BC’s Civil Resolution Tribunal Act, passed in May 2012 (not yet in force) sets the stage for an ambitious new tribunal that embraces modern notions of technology and access to justice.
The Civil Resolution Tribunal, expected to launch in the Autumn of 2014, will be North America’s first online tribunal. It will provide an alternative to court for people seeking to resolve small claims and strata property (condominium) disputes in BC. Users will have access to a full array of online tools to help manage and resolve their disputes fairly, quickly and cost effectively.
Online dispute resolution (ODR) processes will be at the forefront of the Tribunal’s services. There has been growing interest in ODR for some time (including many posts on Slaw) and some high volume users in the private context. But it has only recently begun to break through into mainstream public justice processes, with the passage of the Civil Resolution Tribunal Act, and with the passage of the ODR Regulation in the European Union.
The new Tribunal will not only be about technology. Its goal is to provide user-focused, accessible, inexpensive and collaborative dispute resolution services. Initial Tribunal phases will help users diagnose their problems, and then provide specific self-help, information and triage support. If these tools do not result in a resolution, the Tribunal will provide online negotiation and case management services to resolve, or at least to narrow, the issues and to facilitate communication and information sharing between the parties. If the parties cannot settle their disputes by agreement, the Tribunal can resolve them through adjudication. Tribunal orders will have the same effect as court judgments.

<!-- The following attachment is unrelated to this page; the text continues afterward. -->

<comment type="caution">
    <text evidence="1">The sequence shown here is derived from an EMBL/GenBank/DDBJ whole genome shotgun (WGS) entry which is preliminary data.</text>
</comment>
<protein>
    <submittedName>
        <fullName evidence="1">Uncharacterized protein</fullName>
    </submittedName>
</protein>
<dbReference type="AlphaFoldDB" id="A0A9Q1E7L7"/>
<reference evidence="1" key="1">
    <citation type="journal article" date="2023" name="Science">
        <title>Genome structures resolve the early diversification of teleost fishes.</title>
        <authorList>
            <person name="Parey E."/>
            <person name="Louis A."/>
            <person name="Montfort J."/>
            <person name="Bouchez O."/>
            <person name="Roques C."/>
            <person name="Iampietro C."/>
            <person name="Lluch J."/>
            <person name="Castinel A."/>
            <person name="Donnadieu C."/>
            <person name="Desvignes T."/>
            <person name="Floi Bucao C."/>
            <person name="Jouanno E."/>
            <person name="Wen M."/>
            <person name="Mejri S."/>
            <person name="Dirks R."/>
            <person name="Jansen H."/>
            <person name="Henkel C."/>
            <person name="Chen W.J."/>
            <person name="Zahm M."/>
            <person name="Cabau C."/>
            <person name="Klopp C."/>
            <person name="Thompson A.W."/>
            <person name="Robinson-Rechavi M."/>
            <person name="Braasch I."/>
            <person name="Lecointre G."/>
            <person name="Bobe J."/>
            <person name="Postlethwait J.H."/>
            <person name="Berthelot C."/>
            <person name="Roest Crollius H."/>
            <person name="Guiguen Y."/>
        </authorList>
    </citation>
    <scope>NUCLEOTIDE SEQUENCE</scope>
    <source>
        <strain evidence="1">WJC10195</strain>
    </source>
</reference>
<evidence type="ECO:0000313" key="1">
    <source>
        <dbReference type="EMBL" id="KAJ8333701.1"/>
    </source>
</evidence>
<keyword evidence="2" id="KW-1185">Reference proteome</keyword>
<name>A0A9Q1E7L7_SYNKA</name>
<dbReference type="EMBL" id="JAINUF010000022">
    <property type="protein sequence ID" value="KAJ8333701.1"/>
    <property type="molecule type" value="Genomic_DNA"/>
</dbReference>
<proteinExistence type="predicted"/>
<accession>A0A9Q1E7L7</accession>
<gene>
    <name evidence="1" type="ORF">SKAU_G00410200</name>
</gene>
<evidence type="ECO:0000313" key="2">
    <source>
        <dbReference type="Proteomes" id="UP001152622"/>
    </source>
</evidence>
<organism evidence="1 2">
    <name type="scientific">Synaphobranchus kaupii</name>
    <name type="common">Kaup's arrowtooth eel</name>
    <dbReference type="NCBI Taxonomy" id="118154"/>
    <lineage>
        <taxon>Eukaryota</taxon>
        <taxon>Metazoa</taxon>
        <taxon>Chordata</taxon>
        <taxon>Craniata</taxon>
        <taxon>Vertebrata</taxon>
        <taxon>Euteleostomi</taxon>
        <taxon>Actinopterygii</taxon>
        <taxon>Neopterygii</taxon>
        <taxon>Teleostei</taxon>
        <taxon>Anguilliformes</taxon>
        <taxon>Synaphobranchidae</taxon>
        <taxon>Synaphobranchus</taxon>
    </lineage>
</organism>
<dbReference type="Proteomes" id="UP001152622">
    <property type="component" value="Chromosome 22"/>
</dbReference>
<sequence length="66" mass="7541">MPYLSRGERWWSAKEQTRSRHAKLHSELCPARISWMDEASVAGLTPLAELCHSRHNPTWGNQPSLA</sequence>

While the Tribunal will provide the structure and certainty of a public dispute resolution body, it will also have enough flexibility to address the needs of its users and their real-world circumstances. Processes will be simple, informal and proportionate to the disputes. If online services are not appropriate, the tribunal can rely on telephone, video or in-person meetings. Specialized case managers and tribunal members will have the subject matter expertise to evaluate the circumstances of the dispute and to work with the parties to arrive at an appropriate outcome through the Tribunal.
The Civil Resolution Tribunal offers an opportunity to rethink our approaches to civil justice. Some of the Tribunal’s philosophies and processes will seem radical compared to the status quo. But, in our current crisis of access to justice, these changes are exactly what we should be considering, or, in the case of the Civil Resolution Tribunal, working to implement as soon as possible.
As the Acting Chair of the Tribunal, I have begun to consult with a wide range of individuals and groups in an effort to design processes that will meet some of our ambitious goals. Through these consultations, I have heard some strongly supportive views, and some deeply felt concerns about the changes that the Tribunal will bring to our justice system. All of this feedback is accompanied by a desire to serve the best interests of the public.
In this spirit, I would l like to thank the Canadian Forum on Civil Justice for inviting me to write this post, and for its ongoing efforts to keep access to justice and system reform on the agenda across the country. On behalf of the Civil Resolution Tribunal, I am honoured to be part of this dialogue.
For more information about the Civil Resolution Tribunal go to: http://www.ag.gov.bc.ca/legislation/civil-resolution-tribunal-act/
Cheryl Vickers, Acting Chair, B.C. Civil Resolution Tribunal